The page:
Buying a home is a huge investment—probably the most significant purchase of your life. It’s not something you should do without preparation.
Before you start on the road to homeownership, make sure you’re ready. The first step is to determine if you qualify for a mortgage, a lender can help you with this however, to identify a reputable lender who offers competitive rates and fees you’ll want to speak with a top local real estate agent. Your real estate agent will have a network of trusted professionals, including lenders they work with who offer the best rates and terms and are most likely to close your loan in the time your contract permits. These trusted professionals will assist you in not only determining if you qualify for financing, but also offer advice on steps you can take to secure the best possible mortgage interest rate, and assist in providing a mortgage pre-approval letter. For more information on this topic see our Complete Guide to Buying a Home.
Improve your credit score.
The higher your credit score, the better the terms you will be offered, ie. lower mortgage interest rate and possibly lower fees. A score of 700 to 720 can get you a good deal, and 750 and above can garner the best rates on the market. Below 660 or 680, you’re either going to have to pay sizable fees or provide a larger down payment.
Pull your credit reports, and make sure you’re not penalized for old, paid or settled debts.
Stop applying for new credit a year before you apply for a mortgage. Keep the moratorium in place until after you close on your home.
Figure out what you can afford.
There are various ways to determine how much house you can afford. If you’re using an FHA loan, your monthly payment can not exceed 31% of your monthly income. The Federal Housing Authority will let you go higher under some circumstances.
For conventional loans, home expenses should not exceed 28% of your gross monthly income.
Save for a down payment and closing costs.
You’ll need to save between 3 to 20% of the home price for a down payment. Your credit history and loan terms help determine how much you’ll need to come up with.
For example, with an FHA loan, the down payment requirement can be as low as 3.5%. You’ll need a credit score of at least 580. Home loans backed by the Department of Veterans Affairs, or VA, require no down payment. Click here for additional information on Down Payments.
Another cash expense will be closing costs. The national average for closing costs for a $200,000 mortgage is $2,084. These closing costs can be factored into your loan, or in slower markets (Buyer’s Markets) you may be able to get away with asking the seller to cover all, or a portion of this expense.
If a big down payment is a hardship, look for down payment assistance. Search online using the city name, the county name and key word combinations such as “down payment assistance,” “first-time homebuyers” or “homebuyer’s assistance” or talk to your Realtor or lender.
Down payment assistance often is based on location or reserved for particular buyers, such as first-time buyers.
Build a healthy savings account.
Building up your savings—is very important. Your lender wants to know that you’re not living paycheck to paycheck. If you have three to five months’ worth of mortgage payments set aside, you’re a much better loan candidate. Some lenders and backers, like the FHA, will give you more latitude on other criteria if they see that you have a cash cushion.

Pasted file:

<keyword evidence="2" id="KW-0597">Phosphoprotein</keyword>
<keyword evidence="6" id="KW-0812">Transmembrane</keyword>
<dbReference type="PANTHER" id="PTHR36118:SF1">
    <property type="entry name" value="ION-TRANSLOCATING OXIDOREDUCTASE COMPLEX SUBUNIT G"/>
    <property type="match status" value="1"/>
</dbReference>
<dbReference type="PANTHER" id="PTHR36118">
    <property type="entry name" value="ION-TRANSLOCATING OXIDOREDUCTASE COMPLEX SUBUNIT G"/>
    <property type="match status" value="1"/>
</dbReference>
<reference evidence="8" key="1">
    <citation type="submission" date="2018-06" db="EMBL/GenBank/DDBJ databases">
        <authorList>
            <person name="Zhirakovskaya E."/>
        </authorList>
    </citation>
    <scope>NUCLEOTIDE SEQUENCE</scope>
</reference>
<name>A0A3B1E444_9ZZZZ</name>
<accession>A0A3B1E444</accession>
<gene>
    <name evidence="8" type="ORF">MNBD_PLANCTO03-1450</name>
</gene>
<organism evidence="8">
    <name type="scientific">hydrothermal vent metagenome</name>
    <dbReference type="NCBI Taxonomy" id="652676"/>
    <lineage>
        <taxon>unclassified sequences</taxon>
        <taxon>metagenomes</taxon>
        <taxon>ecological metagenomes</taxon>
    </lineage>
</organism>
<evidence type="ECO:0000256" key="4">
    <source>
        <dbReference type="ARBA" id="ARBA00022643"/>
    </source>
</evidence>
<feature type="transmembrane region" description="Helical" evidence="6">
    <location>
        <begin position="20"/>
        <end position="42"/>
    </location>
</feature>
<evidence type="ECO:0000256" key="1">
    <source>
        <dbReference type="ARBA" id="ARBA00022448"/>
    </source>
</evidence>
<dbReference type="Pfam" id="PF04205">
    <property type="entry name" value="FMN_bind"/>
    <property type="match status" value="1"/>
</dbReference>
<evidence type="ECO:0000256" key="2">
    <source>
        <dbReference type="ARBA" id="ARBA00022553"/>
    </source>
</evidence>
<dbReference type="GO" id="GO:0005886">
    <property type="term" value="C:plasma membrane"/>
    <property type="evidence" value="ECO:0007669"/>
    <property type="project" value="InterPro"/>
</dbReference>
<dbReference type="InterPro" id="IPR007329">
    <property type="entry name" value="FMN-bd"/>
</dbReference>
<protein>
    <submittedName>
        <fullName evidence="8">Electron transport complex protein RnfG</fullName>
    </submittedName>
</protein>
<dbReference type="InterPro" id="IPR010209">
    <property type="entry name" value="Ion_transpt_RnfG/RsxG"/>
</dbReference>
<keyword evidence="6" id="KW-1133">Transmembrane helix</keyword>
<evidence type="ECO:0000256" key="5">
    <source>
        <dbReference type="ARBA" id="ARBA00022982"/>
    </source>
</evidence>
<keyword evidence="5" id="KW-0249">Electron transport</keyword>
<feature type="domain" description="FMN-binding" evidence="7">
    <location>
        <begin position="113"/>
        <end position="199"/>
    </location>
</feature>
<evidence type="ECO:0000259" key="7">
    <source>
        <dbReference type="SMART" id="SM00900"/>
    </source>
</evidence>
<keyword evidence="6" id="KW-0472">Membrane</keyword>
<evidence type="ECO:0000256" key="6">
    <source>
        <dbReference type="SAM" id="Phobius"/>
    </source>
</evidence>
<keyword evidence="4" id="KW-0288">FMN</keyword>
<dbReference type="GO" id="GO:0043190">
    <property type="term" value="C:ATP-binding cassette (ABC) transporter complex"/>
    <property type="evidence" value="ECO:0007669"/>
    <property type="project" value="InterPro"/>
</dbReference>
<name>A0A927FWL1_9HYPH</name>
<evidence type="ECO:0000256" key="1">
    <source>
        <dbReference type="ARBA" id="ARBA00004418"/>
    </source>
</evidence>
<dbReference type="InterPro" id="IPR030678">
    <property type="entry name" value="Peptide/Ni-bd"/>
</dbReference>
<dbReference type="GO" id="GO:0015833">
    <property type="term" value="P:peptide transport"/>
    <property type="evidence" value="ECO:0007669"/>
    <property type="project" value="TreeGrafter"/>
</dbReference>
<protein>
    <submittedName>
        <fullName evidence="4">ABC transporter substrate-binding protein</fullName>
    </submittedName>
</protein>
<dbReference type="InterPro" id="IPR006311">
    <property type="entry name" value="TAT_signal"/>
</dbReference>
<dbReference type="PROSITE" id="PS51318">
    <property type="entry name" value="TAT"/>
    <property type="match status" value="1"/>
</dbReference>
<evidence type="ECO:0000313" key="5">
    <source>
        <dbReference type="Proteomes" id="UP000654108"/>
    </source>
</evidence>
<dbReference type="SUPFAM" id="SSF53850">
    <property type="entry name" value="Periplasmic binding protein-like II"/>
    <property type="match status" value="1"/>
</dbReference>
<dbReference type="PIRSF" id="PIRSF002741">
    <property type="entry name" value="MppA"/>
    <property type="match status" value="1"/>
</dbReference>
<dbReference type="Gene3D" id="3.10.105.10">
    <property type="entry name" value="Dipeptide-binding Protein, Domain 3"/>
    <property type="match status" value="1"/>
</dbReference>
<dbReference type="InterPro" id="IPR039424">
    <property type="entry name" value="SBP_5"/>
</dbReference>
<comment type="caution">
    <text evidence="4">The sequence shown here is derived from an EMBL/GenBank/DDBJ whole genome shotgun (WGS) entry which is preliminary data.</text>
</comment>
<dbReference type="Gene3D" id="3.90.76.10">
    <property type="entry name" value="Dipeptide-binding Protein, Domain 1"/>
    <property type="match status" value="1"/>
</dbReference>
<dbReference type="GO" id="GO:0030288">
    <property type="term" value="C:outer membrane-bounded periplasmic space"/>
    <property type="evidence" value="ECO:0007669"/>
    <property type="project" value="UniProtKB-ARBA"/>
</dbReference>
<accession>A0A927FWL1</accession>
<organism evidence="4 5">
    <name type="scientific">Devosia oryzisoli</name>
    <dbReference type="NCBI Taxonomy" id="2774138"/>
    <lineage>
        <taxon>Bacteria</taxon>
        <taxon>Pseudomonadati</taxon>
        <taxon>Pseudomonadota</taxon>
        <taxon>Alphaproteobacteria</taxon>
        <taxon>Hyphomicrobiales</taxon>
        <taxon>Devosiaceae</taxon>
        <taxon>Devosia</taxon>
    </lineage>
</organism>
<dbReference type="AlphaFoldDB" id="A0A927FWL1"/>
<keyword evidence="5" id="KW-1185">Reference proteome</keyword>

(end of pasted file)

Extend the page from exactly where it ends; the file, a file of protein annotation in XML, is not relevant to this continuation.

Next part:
That money will also help pay for maintenance and repairs of the home. Most repairs are sporadic, but big-ticket fixes such as a new roof or water heater can come up suddenly and drain your budget.
A good rule of thumb is to assume that you’ll spend 2.5 to 3 percent of your home’s value each year on upkeep and repairs. If you buy a $250,000 home, aim to save $520 to $625 per month.
Get preapproved for a mortgage.
Before you start your home search and begin the process of shopping for your home, you should get your financing in place.
You should get a mortgage preapproval before you walk through the first house. Otherwise, how do you know if you qualify for a loan or how much you can afford?
Find and buy a home that fits your lifestyle now and for the next few years.
Short-term home ownership can be expensive, and depending on how much you put down, what it cost you to sell your old house and move it’s recommended that you plan on being in the home for at least 3 years (on average the cost associated with selling a home costs approximately 9% of the the home’s value, in Columbus and Central Ohio homes tend to appreciate at rates of 3-4% per year, however, they re presently appreciating at over 5% and thus you should plan on being in the home for at least 3 years to ensure you have sufficient equity and avoid the need to come out of pocket when you sell).
Do not count on a quick purchase, in this market homes are selling fast and it is quite common to lose a home or two to other buyers who are simply willing to pay more. It’s important that you step back and make certain the house you’re considering is one that will fit the needs of you and your family in the short, as well as the longer term.
For information on the local housing market check out our Monthly Columbus and Central Ohio Housing Reports.
The Opland Group Specializes in Real Estate Sales, Luxury Home Sales, Short Sales in; Bexley 43209 Columbus 43201 43206 43214 43215 Delaware 43015 Dublin 43016 43017 Gahanna 43219 43230 Grandview Heights 43212 Hilliard 43026 Lewis Center 43035 Marysville 43040 43041 New Albany 43054 Pickerington 43147 Powell 43065 Upper Arlington 43220 43221 Westerville 43081 43082 Worthington 43235